Liz Truss’ cabinet is the first in Britain without a white man in top positions

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  • First time no white man has held one of the top four positions
  • Kwarteng takes finance portfolio, Cleverly at foreign office
  • Diversity is now ‘normal’ in Britain, says expert

LONDON, Sept 6 (Reuters) – Britain’s new Prime Minister Liz Truss has chosen a cabinet where, for the first time, a white man will not hold one of the country’s four most important cabinet posts.

Truss has named Kwasi Kwarteng – whose parents came from Ghana in the 1960s – Britain’s first black finance minister while James Cleverly is the first black foreign minister.

Cleverly, whose mother is from Sierra Leone and whose father is white, has in the past spoken of being bullied as a mixed-race child and said the party needs to do more to attract voters black.

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Suella Braverman, whose parents came to Britain from Kenya and Mauritius six decades ago, succeeds Priti Patel as the second Ethnic Minority Home Secretary, or Home Secretary, where she will be responsible for the police and immigration.

The growing diversity is partly due to a push by the Conservative Party in recent years to field a more diverse set of candidates for parliament.

Until a few decades ago, British governments were made up mainly of white men. It took until 2002 for Britain to appoint its first ethnic minorities minister when Paul Boateng was appointed Chief Secretary to the Treasury.

Rishi Sunak, whose parents are from India, was Kwarteng’s predecessor in finance and second to Truss in leadership.

“Politics set the tone. We now treat it as normal, this diversity,” said Sunder Katwala, director of nonpartisan think tank British Future, which focuses on migration and identity. “The pace of change is extraordinary.”

However, the upper echelons of business, the judiciary, the civil service and the military are still predominantly white.

And despite the party’s diversity campaign, only a quarter of Tory MPs are women and 6% are from minorities.


Nonetheless, the Conservatives have the best record of policy firsts among the major political parties, including the appointment of the first Jewish prime minister in Benjamin Disraeli in 1868.

This is despite the fact that ethnic minority voters are far more likely to support the opposition Labor Party and the ruling party has been accused of racism, misogyny and Islamophobia.

Former Prime Minister Boris Johnson apologized in 2019 for portraying Muslim women wearing burkas as looking like letterboxes.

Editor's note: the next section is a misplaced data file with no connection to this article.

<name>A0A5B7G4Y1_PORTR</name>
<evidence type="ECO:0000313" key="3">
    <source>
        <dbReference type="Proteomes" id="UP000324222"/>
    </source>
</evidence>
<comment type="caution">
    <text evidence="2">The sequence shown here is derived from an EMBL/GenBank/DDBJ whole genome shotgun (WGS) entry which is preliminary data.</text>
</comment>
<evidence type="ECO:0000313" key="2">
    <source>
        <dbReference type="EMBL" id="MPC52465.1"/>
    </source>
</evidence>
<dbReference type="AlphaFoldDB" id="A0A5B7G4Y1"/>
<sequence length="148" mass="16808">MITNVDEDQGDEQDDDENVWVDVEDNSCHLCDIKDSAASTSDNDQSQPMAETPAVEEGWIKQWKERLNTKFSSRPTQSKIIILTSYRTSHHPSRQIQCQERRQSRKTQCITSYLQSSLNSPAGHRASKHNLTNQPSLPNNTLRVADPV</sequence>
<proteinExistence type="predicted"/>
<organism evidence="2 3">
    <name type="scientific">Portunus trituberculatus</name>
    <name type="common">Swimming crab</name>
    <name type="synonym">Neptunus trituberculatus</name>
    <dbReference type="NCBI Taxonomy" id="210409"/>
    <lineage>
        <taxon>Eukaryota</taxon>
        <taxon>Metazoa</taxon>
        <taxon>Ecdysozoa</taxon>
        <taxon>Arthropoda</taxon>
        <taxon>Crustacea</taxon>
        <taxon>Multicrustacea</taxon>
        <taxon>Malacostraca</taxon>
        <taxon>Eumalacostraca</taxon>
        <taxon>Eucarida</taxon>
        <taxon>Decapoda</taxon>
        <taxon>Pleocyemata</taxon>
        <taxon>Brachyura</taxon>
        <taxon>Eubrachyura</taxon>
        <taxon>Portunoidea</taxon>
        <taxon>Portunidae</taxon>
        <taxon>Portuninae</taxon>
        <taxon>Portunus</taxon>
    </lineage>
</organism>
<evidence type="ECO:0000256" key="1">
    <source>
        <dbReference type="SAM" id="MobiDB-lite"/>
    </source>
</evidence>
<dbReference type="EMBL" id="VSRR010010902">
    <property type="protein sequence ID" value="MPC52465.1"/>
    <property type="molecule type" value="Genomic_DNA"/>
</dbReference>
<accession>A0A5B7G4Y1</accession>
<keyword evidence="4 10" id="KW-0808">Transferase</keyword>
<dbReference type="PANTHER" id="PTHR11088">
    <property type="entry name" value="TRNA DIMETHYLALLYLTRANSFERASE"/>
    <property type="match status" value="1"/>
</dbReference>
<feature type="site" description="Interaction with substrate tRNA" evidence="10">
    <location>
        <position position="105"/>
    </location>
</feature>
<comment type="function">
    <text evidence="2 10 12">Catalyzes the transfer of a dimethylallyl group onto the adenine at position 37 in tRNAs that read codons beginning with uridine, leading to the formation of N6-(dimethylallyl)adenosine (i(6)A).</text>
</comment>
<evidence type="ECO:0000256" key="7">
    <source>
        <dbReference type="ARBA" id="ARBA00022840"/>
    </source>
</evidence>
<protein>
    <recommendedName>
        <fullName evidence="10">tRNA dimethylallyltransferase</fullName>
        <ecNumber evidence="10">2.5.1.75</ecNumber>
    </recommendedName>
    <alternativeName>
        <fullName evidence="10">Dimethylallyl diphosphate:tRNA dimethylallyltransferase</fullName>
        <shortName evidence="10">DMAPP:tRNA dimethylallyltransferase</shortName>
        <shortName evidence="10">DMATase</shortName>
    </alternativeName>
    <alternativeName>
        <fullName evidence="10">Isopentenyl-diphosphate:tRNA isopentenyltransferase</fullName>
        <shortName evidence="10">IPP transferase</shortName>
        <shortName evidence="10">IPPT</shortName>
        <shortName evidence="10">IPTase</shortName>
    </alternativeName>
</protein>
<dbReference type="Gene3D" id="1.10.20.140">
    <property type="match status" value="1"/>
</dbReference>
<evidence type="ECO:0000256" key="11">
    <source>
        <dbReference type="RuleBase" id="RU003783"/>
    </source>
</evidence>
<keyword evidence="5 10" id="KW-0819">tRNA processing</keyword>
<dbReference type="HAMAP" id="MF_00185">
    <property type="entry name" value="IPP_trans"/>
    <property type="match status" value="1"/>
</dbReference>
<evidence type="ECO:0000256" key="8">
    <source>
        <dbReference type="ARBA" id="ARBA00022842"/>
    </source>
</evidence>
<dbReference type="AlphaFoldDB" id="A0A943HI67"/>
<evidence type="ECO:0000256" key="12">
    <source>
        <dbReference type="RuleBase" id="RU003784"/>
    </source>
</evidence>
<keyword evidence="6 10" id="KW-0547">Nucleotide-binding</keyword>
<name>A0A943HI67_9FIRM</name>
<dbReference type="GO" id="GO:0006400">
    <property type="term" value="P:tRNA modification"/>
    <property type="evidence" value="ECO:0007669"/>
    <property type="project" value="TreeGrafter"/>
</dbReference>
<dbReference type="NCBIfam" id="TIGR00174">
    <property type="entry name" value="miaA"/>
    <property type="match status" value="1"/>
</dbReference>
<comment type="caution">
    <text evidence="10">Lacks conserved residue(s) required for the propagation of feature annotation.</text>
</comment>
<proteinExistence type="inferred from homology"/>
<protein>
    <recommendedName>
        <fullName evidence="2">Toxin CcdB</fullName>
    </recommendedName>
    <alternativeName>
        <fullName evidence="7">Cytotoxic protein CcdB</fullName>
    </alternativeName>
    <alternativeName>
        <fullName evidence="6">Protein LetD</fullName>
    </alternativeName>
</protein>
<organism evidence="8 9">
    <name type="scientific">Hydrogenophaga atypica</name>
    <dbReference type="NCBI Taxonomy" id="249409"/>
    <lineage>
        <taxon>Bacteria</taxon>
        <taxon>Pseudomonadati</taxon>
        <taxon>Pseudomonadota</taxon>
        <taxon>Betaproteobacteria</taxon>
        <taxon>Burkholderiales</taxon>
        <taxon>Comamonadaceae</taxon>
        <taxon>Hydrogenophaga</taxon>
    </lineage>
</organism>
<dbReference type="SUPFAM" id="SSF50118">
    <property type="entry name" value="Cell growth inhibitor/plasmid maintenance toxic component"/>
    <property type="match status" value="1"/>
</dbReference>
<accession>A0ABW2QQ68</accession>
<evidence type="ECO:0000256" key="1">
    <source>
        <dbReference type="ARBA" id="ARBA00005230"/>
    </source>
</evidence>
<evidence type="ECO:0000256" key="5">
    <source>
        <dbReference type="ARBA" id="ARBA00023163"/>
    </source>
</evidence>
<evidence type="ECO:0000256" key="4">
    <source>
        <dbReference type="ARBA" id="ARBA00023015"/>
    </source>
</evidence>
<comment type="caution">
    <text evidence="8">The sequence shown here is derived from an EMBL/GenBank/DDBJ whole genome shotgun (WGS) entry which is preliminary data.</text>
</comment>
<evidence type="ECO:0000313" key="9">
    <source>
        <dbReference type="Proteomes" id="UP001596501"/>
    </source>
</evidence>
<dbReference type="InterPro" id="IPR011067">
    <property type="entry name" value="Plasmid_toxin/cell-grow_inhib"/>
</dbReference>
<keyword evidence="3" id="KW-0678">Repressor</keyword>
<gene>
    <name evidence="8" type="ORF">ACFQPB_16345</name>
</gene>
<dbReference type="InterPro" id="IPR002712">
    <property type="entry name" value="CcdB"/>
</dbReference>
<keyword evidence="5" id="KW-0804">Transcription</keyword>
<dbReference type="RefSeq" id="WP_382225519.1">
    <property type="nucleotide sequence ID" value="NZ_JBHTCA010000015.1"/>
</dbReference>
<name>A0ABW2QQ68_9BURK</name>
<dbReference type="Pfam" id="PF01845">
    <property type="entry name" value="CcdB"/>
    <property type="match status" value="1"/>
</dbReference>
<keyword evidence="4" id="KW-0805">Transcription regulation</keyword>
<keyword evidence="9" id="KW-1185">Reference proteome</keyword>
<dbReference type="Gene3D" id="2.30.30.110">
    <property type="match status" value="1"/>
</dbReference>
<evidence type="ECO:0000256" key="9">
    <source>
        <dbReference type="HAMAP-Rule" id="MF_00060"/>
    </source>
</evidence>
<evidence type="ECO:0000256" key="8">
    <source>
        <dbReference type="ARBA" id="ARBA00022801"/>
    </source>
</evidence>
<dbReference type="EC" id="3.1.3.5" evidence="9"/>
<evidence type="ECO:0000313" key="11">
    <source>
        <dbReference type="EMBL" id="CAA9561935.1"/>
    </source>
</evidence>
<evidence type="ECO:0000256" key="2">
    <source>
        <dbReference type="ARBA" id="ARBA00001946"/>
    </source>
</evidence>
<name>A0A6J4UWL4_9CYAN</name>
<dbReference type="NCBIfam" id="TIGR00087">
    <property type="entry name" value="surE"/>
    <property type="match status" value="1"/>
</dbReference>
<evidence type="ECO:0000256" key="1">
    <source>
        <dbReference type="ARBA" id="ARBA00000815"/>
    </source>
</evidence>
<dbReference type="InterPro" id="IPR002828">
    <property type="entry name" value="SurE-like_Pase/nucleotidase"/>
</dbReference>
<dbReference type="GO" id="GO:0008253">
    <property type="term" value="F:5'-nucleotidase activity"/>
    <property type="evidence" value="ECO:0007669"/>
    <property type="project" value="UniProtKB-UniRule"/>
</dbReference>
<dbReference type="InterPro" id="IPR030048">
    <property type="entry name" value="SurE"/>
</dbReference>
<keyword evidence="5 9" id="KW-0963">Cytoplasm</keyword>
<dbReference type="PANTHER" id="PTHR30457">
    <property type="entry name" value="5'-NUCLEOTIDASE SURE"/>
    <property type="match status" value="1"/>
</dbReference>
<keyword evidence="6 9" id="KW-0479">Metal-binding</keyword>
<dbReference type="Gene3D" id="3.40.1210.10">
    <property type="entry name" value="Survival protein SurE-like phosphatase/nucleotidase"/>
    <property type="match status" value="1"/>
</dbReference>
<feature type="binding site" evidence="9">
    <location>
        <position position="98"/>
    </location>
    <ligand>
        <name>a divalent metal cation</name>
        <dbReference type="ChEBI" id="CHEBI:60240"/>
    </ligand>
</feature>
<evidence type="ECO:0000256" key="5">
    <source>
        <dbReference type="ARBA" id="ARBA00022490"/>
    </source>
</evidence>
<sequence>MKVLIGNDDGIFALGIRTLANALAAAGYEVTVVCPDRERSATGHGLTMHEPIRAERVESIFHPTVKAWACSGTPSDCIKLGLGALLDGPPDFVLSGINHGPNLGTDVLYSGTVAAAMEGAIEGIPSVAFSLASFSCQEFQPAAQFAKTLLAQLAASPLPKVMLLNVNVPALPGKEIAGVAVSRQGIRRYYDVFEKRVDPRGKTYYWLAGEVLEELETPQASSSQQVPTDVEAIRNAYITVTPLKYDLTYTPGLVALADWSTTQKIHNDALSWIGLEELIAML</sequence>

The Conservatives elected Britain’s three female prime ministers, Margaret Thatcher, Theresa May and now Truss. The first Asian legislator, Mancherjee Bhownaggree in 1895, was also from the Conservative background.

Johnson assembled the youngest and most ethnically diverse cabinet in history when he elected prime minister in 2019. His three finance ministers included two men of South Asian descent and one of Kurdish descent.

The changes followed a years-long effort by former leader and Prime Minister David Cameron.

When he took office in 2005, the party had just two ethnic minority members in parliament out of 196, and he worked hard to make his party look more like modern Britain than he hoped to manage.

The following year, Cameron presented a priority list of female and minority candidates to be selected, many for secure seats in the House of Commons. Truss benefited from this push.

“A key part of ensuring the strength and resilience of any group, including a political party, is to avoid everyone thinking and acting the same way – to avoid groupthink,” said James Arbuthnot , a member of the party’s board of directors. nominating committee when Cameron introduced the changes.

But Kwarteng downplayed his ethnicity. He said that although he suffered racial slurs growing up in the 1980s, he sees himself as a symbol of no one other than his constituents in Spelthorne, which borders the south-west suburb of London.

“Actually, I think it’s not that bad,” he said after being named a prominent black conservative prime minister. “I think once you take stock, I don’t think it’s something that comes back that much.”

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Reporting by Andrew MacAskill and Humza Jilani; Editing by Andrew Cawthorne

Our standards: The Thomson Reuters Trust Principles.

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